I remember the day I played sick from high school to read entire collections of Mark Millar’s Ultimate X-Men, thus kicking off an expensive habit of collecting the trades as they came out. And I collected every stupid iteration of the team from X-Babies, to Exiles, and those gory X-Force books, because the depth and width of their universe is fucking incredible. These days I don’t read many comics, but I always find myself asking MMDG or another Idle Timer about what’s going on with my team. I love those X-books, and I guess I kind of love Jack Kirby for starting it.
Truth be told, Jack Kirby didn’t have to do with much of the X-Men I know. Wolverine, or Hugh Jackman, as some people may know him, was the brain-baby of Len Wein, Roy Thomas, and John Romita Sr, before being fleshed out into the tormented berserker by Chris Claremont. A lot of the stories and characters from the X-Men cartoon are from the Claremont/Cockrum/Byrne era, too.
So why give thanks to Jack Kirby?
One of the reasons I stopped reading comics is because the situations were just getting too out of hand. I know that makes me sound ridiculous talking about a comic world where Norse god Thor is kickin’ it with a guy who climbs on walls in red and blue pajamas, and a small section of the population are born with god-like powers that allow them to read minds and control the weather. That’s all on one side of the line. Here’s where I draw my line: I can’t endure the annual one-upmanship of comic books events. Each year, everything has to get bigger, involve more characters, have bigger explosions, and it puts the event over the characters. They get lost underneath all the rubble, and sometimes when then reemerge, you don’t even recognize them.
So, if I sweep away all the rubble, and break X-Men down to what it was at first, what it is at its core, there’s Jack Kirby. In the first issue you have everything you need: Marvel Girl, Cyclops, Iceman, Beast, Angel, Professor X, and maybe most importantly, Magneto. Stan Lee has admitted that the conceit for their powers is stupid-weak (they’re born that way, okay!), that they are literally born different plays into the feeling of alienation and angst befitting a group of teenagers. Their outsider mentality is what makes their dramas so compelling. Jack Kirby took this group of precious teens and did what any loving parent does: put them in school. The Xavier Institute for Gifted Youngsters is not some nambly-pambly Montessori, Waldorf, fluffy art school. Kirby’s own fascination with military makes its way into the fibers of the story, as each X-Man has to attend classes and practice drills that hone their abilities and instill discipline. They have to train because there’s this bad-ass Holocaust survivor who has a red cape and a helmet and can basically kill you with magnets (Seriously, one time he killed a dude with the iron in his own blood. Fucking incredible). All of this under the supervision of Professor X, a wheelchair-bound genius with god-like telepathic powers. Bring all those ingredients together: Five super-powered hormonal teenagers, one terrorist who masters magnetism, a friendly psychic, bald-guy chaperone, and a school where they can hang and train. There’s a lot that’s been written using just these simple elements, trade out a villain or location, but there’s one little twist that makes the story more interesting than the average funny book.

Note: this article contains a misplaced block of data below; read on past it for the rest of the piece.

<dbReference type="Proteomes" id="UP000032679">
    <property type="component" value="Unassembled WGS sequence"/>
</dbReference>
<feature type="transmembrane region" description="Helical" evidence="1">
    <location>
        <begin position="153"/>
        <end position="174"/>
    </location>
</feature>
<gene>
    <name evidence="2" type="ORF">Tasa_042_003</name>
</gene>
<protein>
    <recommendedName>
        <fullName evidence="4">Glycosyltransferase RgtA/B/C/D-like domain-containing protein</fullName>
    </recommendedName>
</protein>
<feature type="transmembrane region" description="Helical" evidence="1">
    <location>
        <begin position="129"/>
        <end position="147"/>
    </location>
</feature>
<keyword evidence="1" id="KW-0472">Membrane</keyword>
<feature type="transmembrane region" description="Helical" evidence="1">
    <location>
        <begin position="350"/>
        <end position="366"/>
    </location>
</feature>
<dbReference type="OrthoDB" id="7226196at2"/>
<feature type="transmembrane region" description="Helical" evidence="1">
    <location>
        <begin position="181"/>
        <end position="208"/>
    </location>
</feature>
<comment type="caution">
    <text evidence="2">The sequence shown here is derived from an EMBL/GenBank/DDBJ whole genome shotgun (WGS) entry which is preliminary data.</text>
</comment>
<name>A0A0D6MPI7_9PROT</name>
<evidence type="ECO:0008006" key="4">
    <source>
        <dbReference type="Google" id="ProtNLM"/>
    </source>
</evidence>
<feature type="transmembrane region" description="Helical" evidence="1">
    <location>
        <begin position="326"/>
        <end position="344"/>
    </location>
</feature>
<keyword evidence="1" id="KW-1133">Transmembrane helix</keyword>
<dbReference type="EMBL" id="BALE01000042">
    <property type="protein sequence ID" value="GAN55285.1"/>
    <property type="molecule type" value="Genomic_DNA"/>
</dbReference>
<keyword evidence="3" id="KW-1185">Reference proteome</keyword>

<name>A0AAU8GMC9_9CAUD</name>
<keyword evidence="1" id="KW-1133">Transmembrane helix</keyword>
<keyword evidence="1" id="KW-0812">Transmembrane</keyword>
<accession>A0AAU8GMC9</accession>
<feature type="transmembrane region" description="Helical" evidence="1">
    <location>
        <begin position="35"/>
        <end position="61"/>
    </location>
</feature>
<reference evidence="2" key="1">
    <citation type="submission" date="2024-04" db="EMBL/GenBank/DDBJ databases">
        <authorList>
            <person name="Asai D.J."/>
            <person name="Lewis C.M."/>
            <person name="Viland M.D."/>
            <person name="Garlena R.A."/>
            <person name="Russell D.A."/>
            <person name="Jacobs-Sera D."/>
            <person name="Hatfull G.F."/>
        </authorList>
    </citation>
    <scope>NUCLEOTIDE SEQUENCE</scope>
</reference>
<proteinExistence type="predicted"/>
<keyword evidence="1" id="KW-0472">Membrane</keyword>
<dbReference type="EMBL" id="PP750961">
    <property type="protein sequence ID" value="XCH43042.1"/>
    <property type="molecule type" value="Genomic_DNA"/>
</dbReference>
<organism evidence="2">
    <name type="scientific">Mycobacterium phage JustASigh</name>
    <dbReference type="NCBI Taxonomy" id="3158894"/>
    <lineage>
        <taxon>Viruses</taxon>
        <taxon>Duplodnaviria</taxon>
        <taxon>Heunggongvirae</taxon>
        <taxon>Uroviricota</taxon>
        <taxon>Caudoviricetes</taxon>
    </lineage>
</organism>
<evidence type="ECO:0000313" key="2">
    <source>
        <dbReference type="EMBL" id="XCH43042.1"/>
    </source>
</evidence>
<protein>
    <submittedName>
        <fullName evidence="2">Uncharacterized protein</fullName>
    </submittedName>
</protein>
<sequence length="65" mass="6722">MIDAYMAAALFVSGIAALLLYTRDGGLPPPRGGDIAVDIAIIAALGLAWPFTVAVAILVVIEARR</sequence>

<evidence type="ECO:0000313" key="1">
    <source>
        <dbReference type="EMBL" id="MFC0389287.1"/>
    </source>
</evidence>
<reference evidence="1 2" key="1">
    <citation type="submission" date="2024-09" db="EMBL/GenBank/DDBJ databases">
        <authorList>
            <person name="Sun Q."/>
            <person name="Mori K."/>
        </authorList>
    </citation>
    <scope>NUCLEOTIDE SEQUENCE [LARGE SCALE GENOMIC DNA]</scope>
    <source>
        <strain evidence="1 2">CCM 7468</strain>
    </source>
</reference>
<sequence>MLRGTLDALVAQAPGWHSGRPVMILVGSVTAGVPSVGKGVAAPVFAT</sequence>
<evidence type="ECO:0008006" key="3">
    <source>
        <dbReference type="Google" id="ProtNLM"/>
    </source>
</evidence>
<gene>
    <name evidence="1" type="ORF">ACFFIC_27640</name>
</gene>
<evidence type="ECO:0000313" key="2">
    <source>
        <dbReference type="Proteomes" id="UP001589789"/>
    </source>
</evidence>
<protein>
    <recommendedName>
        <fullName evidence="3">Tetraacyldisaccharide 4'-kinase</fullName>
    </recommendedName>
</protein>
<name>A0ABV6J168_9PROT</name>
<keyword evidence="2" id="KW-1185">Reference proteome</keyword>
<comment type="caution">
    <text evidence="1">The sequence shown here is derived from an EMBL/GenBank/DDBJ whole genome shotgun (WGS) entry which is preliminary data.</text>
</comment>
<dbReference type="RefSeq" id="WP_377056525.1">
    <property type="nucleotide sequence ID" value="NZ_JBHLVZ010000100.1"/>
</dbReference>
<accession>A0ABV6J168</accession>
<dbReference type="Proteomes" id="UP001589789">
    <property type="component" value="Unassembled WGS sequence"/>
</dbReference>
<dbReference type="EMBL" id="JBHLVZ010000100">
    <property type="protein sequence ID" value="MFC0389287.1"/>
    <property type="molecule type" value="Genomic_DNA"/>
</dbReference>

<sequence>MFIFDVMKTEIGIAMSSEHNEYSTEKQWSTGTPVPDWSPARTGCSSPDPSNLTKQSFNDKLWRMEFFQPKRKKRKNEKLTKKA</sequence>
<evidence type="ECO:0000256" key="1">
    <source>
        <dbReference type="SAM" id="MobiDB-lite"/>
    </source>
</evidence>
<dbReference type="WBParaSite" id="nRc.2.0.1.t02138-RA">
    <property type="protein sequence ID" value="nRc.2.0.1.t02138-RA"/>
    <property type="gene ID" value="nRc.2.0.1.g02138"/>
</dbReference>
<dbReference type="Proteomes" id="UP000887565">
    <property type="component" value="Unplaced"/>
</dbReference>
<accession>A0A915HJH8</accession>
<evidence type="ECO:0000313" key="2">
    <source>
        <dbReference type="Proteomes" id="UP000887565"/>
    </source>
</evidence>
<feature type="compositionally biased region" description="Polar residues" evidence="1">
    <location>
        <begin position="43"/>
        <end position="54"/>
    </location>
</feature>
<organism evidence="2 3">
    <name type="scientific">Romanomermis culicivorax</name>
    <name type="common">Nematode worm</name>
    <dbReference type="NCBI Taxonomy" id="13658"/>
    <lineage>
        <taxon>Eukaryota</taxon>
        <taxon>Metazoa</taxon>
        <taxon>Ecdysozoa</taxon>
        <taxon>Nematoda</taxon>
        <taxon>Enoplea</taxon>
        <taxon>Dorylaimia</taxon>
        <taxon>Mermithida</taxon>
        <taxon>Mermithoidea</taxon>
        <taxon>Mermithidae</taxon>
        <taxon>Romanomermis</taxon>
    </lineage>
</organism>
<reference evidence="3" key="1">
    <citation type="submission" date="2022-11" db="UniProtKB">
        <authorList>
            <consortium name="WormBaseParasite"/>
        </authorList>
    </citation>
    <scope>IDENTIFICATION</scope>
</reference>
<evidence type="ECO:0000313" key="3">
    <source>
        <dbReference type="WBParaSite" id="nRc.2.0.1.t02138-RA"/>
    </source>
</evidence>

The X-Men have to save a world that hates them. They train to be super heroes but are treated like lepers. This again plays into the outsider mentality, they’re bound to save a world that will never accept them. Tell that to a teenager who can’t get a date, and also has tentacle appendages, and see how he copes. It reinforces the Otherness of the X-Men, which gives them their human allure. It’s important to point out the X-Men were launched in 1963, the last big book of the Lee/Kirby partnership, and it came during a time of cultural upheaval. Obviously the Civil Rights, the Women’s liberation movement and the rise of youth culture come to mind, and it’s very interesting that in a time of subversion, there comes a book about a small group of teens who have to fight for the benefit of everyone, while gaining nothing but the chance to do it again in next week’s issue. I think a lot of the time it’s easy to daydream about being a super hero because you can turn it off, climb out of a suit or whatever. Being an X-Man is complicated, you’re stuck with powers all the time, and sometimes these things are disfiguring, or lethal, and these characters don’t get to have happy lives. When the books explore the complicated relationships between the characters and their dynamics develop and progress, that’s when it gets great for me. As long as it’s interspersed with giant robot fights and intergalactic wars.
If you can’t tell, I’ve spent a lot of time thinking about X-Men. I love it, and I love how much joy it’s brought me. When I look at Kirby’s first X-Men, it feels like looking at gallery art. Those early days with Kirby’s thick chiseled lines and square-proportioned characters have a simple elegance. They carry all the same sentiments of black and white photos I find in grandparents’ houses. Kirby’s concept has grown to have its own history, the characters and their actions now affect a whole universe, and on a multitude of platforms and media. What he started has allowed me to have this nerdy obsession that makes me so happy.
So Happy Birthday, Mr. Kirby. Thanks for a whole universe.